The injection of seawater into oilfield reservoirs to maintain reservoir pressure and improve secondary recovery is a well-established, mature, operation. Moreover, the degree of risk posed by deposition of mineral scales to the injection and production wells during such operations has been much studied. However, the current drive within the North Sea to reduce the environmental burden of production chemicals and to reduce oil discharge to the environment has focused attention on the challenge of produced water management and has introduced new challenges for scale management involving produced water re-injection.

This paper will outline the risk assessment process required prior to undertaking produced water re-injection. The factors that will be considered are the location of scale deposition around fractured and unfractured injection wells, formation damage potential and impact, and retardation effects on injected scale inhibitors.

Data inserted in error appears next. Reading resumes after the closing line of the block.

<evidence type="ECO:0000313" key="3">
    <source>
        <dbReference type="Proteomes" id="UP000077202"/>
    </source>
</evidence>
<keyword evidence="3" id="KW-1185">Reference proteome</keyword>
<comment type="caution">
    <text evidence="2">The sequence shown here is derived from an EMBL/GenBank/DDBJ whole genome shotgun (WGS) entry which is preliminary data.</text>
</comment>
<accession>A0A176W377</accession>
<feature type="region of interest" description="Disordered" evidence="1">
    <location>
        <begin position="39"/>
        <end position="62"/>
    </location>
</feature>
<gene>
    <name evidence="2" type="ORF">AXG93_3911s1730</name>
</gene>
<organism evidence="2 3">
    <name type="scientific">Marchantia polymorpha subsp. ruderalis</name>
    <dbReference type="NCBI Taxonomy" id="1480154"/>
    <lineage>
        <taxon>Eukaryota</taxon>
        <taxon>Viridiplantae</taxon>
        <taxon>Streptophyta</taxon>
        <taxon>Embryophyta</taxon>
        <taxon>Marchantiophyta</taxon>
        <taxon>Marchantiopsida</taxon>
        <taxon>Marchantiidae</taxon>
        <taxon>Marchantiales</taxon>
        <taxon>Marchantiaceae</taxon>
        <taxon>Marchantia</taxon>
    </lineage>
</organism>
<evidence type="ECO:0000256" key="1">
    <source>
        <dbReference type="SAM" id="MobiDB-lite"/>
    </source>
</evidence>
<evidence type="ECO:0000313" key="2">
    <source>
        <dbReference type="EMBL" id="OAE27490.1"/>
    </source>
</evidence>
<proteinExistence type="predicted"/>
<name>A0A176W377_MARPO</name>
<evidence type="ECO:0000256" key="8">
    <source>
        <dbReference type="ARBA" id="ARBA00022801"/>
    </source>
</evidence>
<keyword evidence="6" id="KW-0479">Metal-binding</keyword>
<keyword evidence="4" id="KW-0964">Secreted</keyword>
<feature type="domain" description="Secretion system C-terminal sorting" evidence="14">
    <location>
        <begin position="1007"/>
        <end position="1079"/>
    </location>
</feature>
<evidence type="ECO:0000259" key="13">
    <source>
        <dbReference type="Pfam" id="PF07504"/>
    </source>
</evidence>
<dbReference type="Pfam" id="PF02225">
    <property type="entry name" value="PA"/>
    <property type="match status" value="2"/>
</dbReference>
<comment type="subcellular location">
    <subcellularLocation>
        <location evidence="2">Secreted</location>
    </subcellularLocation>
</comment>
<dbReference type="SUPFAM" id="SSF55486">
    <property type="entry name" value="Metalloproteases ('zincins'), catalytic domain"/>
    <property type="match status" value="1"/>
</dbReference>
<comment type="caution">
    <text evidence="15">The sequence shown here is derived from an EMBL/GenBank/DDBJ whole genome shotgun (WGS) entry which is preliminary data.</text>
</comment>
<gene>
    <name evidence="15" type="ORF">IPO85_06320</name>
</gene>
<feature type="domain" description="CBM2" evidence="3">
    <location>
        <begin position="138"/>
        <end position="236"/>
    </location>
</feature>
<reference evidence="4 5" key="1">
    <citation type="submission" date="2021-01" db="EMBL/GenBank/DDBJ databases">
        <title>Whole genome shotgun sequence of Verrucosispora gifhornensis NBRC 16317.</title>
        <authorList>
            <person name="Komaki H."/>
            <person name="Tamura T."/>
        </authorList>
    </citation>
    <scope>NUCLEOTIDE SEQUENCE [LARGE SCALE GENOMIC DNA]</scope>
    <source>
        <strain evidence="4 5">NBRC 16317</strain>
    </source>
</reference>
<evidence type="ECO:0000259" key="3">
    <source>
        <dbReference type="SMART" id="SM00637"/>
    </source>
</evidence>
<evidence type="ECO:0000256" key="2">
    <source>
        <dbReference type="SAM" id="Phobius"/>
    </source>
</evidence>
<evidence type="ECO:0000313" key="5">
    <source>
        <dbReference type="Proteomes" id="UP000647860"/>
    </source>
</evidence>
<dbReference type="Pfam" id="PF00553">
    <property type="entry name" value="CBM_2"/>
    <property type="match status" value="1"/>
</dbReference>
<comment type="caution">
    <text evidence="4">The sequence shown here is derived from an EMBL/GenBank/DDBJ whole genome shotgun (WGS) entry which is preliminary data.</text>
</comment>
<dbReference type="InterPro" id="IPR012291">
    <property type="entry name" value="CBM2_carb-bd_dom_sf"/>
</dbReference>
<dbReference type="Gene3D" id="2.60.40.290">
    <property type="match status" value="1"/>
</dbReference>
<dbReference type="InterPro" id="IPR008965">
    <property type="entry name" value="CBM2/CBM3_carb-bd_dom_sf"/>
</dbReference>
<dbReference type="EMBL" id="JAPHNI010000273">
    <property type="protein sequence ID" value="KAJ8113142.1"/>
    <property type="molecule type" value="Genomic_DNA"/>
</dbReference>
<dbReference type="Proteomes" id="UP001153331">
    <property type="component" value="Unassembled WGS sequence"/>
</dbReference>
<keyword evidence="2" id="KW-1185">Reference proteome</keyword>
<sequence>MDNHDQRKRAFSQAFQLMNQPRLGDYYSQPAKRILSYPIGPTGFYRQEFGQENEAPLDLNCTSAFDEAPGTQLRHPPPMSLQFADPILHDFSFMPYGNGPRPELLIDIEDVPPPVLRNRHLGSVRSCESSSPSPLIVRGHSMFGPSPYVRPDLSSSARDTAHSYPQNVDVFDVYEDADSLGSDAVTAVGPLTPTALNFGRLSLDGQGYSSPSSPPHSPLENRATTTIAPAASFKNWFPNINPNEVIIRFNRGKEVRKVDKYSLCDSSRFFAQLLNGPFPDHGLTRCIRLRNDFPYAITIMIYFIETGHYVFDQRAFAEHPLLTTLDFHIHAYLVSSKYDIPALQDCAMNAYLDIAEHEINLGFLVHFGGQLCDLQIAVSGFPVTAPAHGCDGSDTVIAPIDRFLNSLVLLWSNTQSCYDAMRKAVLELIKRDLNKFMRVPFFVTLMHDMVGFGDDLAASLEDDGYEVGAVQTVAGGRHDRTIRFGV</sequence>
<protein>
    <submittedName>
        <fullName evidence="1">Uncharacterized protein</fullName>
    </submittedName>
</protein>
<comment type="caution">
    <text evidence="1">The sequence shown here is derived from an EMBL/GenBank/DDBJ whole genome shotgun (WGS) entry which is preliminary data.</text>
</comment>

The paper will draw upon computer modelling techniques, laboratory generated coreflood data, and field results that will demonstrate the impact of the following factors on long term water injectivity: viz, scaling tendency, suspended solids content, suspended oil content, injection temperature, reservoir type, and completion type. Furthermore, scale control measures currently being employed (e.g., scale inhibition, hydraulic fracturing, drag reduction, and solvent cleaning) will be assessed and reviewed against the risks identified. Finally, this paper will outline in detail the particular scaling issues associated with produced water re-injection for both platform and subsea facilities.

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